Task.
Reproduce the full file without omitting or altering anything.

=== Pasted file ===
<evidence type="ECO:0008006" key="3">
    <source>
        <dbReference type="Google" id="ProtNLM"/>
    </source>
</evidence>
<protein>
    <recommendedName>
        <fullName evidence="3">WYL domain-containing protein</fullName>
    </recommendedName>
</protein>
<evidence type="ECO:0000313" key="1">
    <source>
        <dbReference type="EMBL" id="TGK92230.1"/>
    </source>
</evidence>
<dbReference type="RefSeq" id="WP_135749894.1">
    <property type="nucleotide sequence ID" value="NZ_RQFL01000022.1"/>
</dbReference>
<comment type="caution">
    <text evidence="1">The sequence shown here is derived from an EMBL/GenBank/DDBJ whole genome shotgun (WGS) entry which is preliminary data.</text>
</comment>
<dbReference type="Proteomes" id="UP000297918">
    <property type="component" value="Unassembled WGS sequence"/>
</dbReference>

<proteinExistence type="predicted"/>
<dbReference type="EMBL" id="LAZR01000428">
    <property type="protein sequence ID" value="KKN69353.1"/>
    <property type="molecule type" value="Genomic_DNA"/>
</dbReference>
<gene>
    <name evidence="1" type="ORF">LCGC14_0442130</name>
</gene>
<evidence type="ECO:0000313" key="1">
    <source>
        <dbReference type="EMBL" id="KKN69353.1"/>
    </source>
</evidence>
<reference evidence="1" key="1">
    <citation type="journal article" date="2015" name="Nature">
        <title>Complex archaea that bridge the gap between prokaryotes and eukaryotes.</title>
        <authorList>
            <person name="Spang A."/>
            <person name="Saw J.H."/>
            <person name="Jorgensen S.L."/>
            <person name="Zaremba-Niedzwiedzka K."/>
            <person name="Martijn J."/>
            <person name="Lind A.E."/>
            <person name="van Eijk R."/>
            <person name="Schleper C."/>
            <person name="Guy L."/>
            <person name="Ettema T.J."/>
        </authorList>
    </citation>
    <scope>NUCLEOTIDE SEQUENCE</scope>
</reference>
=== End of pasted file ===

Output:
<evidence type="ECO:0008006" key="3">
    <source>
        <dbReference type="Google" id="ProtNLM"/>
    </source>
</evidence>
<protein>
    <recommendedName>
        <fullName evidence="3">WYL domain-containing protein</fullName>
    </recommendedName>
</protein>
<evidence type="ECO:0000313" key="1">
    <source>
        <dbReference type="EMBL" id="TGK92230.1"/>
    </source>
</evidence>
<dbReference type="RefSeq" id="WP_135749894.1">
    <property type="nucleotide sequence ID" value="NZ_RQFL01000022.1"/>
</dbReference>
<comment type="caution">
    <text evidence="1">The sequence shown here is derived from an EMBL/GenBank/DDBJ whole genome shotgun (WGS) entry which is preliminary data.</text>
</comment>
<dbReference type="Proteomes" id="UP000297918">
    <property type="component" value="Unassembled WGS sequence"/>
</dbReference>

<proteinExistence type="predicted"/>
<dbReference type="EMBL" id="LAZR01000428">
    <property type="protein sequence ID" value="KKN69353.1"/>
    <property type="molecule type" value="Genomic_DNA"/>
</dbReference>
<gene>
    <name evidence="1" type="ORF">LCGC14_0442130</name>
</gene>
<evidence type="ECO:0000313" key="1">
    <source>
        <dbReference type="EMBL" id="KKN69353.1"/>
    </source>
</evidence>
<reference evidence="1" key="1">
    <citation type="journal article" date="2015" name="Nature">
        <title>Complex archaea that bridge the gap between prokaryotes and eukaryotes.</title>
        <authorList>
            <person name="Spang A."/>
            <person name="Saw J.H."/>
            <person name="Jorgensen S.L."/>
            <person name="Zaremba-Niedzwiedzka K."/>
            <person name="Martijn J."/>
            <person name="Lind A.E."/>
            <person name="van Eijk R."/>
            <person name="Schleper C."/>
            <person name="Guy L."/>
            <person name="Ettema T.J."/>
        </authorList>
    </citation>
    <scope>NUCLEOTIDE SEQUENCE</scope>
</reference>